Hydrogen refueling stations and the idea of fuel cell vehicles (FCVs) are taking root in New England, which surprisingly, given the region’s technology and innovation prowess, has lagged behind the leaders, California and the Mid-Atlantic states. The Public Works Dept. in Hampden, Conn., has one now to fuel public transit vehicles and Nuvera, a fuel cell company, opened a PowerTap station in Billerica, Mass. What’s more, a DOT-backed 31-stop/18-state tour of FCVs from nine manufacturers just kicked off in Portland, Maine.
So hydrogen doubters, take note: the momentum is building. It’s too early for FCVs to put a dent in gasoline consumption, but they will. Crude is falling (it’s up $3 today to $116), and in a lasting sense, the decline is driven by consumers abandoning SUVs, pickup and gas-guzzling sedans for more fuel efficient vehicles (a point which seems to have been overlooked).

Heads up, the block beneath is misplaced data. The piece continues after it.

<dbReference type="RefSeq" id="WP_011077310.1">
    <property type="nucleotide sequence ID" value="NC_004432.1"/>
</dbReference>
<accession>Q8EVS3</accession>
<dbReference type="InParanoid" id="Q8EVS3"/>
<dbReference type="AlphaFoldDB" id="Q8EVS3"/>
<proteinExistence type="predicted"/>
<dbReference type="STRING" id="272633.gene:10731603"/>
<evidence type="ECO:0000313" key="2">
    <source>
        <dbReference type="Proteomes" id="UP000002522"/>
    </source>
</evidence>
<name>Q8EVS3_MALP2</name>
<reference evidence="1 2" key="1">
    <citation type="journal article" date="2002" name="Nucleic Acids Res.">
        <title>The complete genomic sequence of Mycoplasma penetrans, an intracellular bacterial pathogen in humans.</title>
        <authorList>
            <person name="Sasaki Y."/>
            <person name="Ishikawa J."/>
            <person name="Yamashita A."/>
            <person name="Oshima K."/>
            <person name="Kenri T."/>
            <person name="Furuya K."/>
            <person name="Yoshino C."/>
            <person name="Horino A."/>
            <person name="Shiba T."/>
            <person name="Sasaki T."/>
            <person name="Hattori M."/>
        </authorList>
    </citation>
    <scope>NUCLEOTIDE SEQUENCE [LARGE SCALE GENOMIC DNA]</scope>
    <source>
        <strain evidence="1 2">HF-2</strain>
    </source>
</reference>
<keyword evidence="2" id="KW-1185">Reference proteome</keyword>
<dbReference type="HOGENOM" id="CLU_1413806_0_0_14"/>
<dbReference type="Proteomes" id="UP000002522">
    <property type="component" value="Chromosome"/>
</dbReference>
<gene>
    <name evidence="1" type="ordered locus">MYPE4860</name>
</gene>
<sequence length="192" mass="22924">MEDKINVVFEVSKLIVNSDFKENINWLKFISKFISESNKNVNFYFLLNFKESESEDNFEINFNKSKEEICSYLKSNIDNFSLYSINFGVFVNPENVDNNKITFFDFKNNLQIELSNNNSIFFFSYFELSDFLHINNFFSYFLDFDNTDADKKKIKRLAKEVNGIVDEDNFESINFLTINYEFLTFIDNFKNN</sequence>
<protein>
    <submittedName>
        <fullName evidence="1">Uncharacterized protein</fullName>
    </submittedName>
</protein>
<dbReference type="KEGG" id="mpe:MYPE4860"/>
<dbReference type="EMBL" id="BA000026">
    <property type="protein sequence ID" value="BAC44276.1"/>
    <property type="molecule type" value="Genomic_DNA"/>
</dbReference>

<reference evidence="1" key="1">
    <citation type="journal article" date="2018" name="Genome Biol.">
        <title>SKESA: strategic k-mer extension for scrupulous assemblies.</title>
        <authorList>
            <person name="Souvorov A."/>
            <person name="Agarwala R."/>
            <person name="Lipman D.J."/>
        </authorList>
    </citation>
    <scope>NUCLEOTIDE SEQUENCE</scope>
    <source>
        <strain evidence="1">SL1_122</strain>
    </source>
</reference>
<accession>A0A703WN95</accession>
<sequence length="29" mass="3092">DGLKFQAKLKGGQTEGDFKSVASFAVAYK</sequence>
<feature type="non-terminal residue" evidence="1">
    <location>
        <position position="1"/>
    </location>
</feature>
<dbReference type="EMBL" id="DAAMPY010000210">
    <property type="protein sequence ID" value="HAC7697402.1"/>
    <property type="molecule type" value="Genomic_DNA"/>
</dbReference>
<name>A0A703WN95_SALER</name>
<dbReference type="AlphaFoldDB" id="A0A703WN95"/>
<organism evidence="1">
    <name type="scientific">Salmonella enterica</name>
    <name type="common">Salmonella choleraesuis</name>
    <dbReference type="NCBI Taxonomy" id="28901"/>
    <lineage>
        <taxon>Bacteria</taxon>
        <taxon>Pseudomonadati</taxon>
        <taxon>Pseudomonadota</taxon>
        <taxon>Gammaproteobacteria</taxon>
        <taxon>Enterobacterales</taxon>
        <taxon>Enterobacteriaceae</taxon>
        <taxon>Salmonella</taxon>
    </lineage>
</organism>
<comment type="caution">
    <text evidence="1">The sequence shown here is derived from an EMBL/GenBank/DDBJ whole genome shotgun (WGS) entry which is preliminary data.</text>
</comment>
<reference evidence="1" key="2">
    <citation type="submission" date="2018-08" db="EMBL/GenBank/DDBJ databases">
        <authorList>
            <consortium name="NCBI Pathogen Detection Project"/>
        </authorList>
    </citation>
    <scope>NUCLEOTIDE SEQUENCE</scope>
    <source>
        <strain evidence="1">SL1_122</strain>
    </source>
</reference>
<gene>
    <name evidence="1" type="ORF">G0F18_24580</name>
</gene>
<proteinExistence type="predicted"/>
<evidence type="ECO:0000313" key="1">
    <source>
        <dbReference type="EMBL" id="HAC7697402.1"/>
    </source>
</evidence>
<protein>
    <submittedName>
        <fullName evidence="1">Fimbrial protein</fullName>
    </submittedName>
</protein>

Some of our culture's most enduring robots appeared in the 80s. The Aliens series produced another evil android, and we saw light robot fare in the form of Short Circuit. Two of the great robots of all time also showed up: The Terminator and RoboCop.
Major global metropolitan areas are implementing a vast number of technology, energy, transportation, and Internet projects to make the metropolis a friendlier, greener, safer, and more sustainable place to be.
Here’s a look at robots depicted in movies and on TV during the 1950s and 1960s. We tried to collect the classics here, omitting the scores of forgettable B movies such as Santa Claus Conquers the Martians and Dr. Goldfoot and the Bikini Machine. Stay tuned for slideshows of robot stars from later decades.
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